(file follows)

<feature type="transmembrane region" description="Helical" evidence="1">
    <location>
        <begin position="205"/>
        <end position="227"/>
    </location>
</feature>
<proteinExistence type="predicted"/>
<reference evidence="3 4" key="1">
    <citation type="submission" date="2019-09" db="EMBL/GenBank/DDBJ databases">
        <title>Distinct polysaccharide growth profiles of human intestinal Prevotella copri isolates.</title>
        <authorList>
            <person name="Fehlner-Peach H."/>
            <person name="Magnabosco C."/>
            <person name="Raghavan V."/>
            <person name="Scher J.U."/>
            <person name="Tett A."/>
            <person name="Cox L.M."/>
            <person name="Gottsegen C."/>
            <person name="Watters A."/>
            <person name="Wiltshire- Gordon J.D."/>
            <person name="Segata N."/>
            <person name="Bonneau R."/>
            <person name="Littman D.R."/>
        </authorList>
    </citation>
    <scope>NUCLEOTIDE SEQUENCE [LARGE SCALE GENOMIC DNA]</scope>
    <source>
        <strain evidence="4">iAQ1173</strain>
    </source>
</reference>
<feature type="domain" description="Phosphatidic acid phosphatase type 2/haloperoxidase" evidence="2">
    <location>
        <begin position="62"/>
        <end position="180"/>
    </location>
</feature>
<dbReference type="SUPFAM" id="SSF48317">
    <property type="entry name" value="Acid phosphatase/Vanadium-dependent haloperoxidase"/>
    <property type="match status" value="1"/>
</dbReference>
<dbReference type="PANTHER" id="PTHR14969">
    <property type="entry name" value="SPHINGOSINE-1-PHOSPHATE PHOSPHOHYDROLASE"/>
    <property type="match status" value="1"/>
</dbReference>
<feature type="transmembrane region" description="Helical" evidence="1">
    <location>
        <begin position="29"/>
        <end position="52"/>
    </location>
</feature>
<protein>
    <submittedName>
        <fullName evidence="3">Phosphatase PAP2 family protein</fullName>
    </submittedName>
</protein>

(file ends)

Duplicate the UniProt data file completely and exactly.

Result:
<feature type="transmembrane region" description="Helical" evidence="1">
    <location>
        <begin position="205"/>
        <end position="227"/>
    </location>
</feature>
<proteinExistence type="predicted"/>
<reference evidence="3 4" key="1">
    <citation type="submission" date="2019-09" db="EMBL/GenBank/DDBJ databases">
        <title>Distinct polysaccharide growth profiles of human intestinal Prevotella copri isolates.</title>
        <authorList>
            <person name="Fehlner-Peach H."/>
            <person name="Magnabosco C."/>
            <person name="Raghavan V."/>
            <person name="Scher J.U."/>
            <person name="Tett A."/>
            <person name="Cox L.M."/>
            <person name="Gottsegen C."/>
            <person name="Watters A."/>
            <person name="Wiltshire- Gordon J.D."/>
            <person name="Segata N."/>
            <person name="Bonneau R."/>
            <person name="Littman D.R."/>
        </authorList>
    </citation>
    <scope>NUCLEOTIDE SEQUENCE [LARGE SCALE GENOMIC DNA]</scope>
    <source>
        <strain evidence="4">iAQ1173</strain>
    </source>
</reference>
<feature type="domain" description="Phosphatidic acid phosphatase type 2/haloperoxidase" evidence="2">
    <location>
        <begin position="62"/>
        <end position="180"/>
    </location>
</feature>
<dbReference type="SUPFAM" id="SSF48317">
    <property type="entry name" value="Acid phosphatase/Vanadium-dependent haloperoxidase"/>
    <property type="match status" value="1"/>
</dbReference>
<dbReference type="PANTHER" id="PTHR14969">
    <property type="entry name" value="SPHINGOSINE-1-PHOSPHATE PHOSPHOHYDROLASE"/>
    <property type="match status" value="1"/>
</dbReference>
<feature type="transmembrane region" description="Helical" evidence="1">
    <location>
        <begin position="29"/>
        <end position="52"/>
    </location>
</feature>
<protein>
    <submittedName>
        <fullName evidence="3">Phosphatase PAP2 family protein</fullName>
    </submittedName>
</protein>